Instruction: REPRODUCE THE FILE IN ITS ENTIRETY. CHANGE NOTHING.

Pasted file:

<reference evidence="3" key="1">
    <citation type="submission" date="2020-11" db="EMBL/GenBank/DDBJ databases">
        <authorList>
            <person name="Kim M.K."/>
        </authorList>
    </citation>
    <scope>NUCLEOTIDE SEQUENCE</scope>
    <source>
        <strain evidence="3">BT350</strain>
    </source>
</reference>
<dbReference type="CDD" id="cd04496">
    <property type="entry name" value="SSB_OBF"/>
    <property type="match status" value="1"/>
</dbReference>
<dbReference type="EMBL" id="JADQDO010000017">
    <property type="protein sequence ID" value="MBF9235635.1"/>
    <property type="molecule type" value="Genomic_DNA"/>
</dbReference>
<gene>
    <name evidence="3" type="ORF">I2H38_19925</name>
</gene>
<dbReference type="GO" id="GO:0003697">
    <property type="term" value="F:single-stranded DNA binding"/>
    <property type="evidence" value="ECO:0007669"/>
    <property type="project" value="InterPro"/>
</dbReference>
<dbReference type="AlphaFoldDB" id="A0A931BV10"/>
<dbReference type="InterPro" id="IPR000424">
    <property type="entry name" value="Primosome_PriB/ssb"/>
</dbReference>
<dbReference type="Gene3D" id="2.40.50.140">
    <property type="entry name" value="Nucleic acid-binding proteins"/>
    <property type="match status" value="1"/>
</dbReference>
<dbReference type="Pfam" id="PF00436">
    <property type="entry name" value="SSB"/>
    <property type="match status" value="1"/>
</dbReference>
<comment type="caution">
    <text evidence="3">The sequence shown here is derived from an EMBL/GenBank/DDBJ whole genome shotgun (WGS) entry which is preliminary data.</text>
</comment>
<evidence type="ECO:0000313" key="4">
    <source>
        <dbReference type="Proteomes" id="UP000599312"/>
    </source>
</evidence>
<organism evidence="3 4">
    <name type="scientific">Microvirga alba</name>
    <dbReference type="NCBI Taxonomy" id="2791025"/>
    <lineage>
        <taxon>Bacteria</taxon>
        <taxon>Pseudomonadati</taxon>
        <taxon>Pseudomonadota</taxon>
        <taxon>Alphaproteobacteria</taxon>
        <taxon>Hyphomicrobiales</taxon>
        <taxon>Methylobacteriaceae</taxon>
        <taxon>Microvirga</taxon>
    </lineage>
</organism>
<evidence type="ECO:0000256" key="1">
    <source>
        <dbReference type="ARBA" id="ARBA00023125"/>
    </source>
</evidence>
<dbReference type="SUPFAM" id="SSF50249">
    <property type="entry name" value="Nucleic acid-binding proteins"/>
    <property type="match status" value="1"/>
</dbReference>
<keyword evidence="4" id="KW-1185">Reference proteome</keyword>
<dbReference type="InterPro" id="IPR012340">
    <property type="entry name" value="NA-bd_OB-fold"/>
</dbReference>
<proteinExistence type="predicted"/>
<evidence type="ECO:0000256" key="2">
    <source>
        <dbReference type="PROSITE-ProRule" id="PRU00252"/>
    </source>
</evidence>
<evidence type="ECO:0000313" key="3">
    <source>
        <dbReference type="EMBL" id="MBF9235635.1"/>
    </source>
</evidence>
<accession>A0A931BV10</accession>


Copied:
<reference evidence="3" key="1">
    <citation type="submission" date="2020-11" db="EMBL/GenBank/DDBJ databases">
        <authorList>
            <person name="Kim M.K."/>
        </authorList>
    </citation>
    <scope>NUCLEOTIDE SEQUENCE</scope>
    <source>
        <strain evidence="3">BT350</strain>
    </source>
</reference>
<dbReference type="CDD" id="cd04496">
    <property type="entry name" value="SSB_OBF"/>
    <property type="match status" value="1"/>
</dbReference>
<dbReference type="EMBL" id="JADQDO010000017">
    <property type="protein sequence ID" value="MBF9235635.1"/>
    <property type="molecule type" value="Genomic_DNA"/>
</dbReference>
<gene>
    <name evidence="3" type="ORF">I2H38_19925</name>
</gene>
<dbReference type="GO" id="GO:0003697">
    <property type="term" value="F:single-stranded DNA binding"/>
    <property type="evidence" value="ECO:0007669"/>
    <property type="project" value="InterPro"/>
</dbReference>
<dbReference type="AlphaFoldDB" id="A0A931BV10"/>
<dbReference type="InterPro" id="IPR000424">
    <property type="entry name" value="Primosome_PriB/ssb"/>
</dbReference>
<dbReference type="Gene3D" id="2.40.50.140">
    <property type="entry name" value="Nucleic acid-binding proteins"/>
    <property type="match status" value="1"/>
</dbReference>
<dbReference type="Pfam" id="PF00436">
    <property type="entry name" value="SSB"/>
    <property type="match status" value="1"/>
</dbReference>
<comment type="caution">
    <text evidence="3">The sequence shown here is derived from an EMBL/GenBank/DDBJ whole genome shotgun (WGS) entry which is preliminary data.</text>
</comment>
<evidence type="ECO:0000313" key="4">
    <source>
        <dbReference type="Proteomes" id="UP000599312"/>
    </source>
</evidence>
<organism evidence="3 4">
    <name type="scientific">Microvirga alba</name>
    <dbReference type="NCBI Taxonomy" id="2791025"/>
    <lineage>
        <taxon>Bacteria</taxon>
        <taxon>Pseudomonadati</taxon>
        <taxon>Pseudomonadota</taxon>
        <taxon>Alphaproteobacteria</taxon>
        <taxon>Hyphomicrobiales</taxon>
        <taxon>Methylobacteriaceae</taxon>
        <taxon>Microvirga</taxon>
    </lineage>
</organism>
<evidence type="ECO:0000256" key="1">
    <source>
        <dbReference type="ARBA" id="ARBA00023125"/>
    </source>
</evidence>
<dbReference type="SUPFAM" id="SSF50249">
    <property type="entry name" value="Nucleic acid-binding proteins"/>
    <property type="match status" value="1"/>
</dbReference>
<keyword evidence="4" id="KW-1185">Reference proteome</keyword>
<dbReference type="InterPro" id="IPR012340">
    <property type="entry name" value="NA-bd_OB-fold"/>
</dbReference>
<proteinExistence type="predicted"/>
<evidence type="ECO:0000256" key="2">
    <source>
        <dbReference type="PROSITE-ProRule" id="PRU00252"/>
    </source>
</evidence>
<evidence type="ECO:0000313" key="3">
    <source>
        <dbReference type="EMBL" id="MBF9235635.1"/>
    </source>
</evidence>
<accession>A0A931BV10</accession>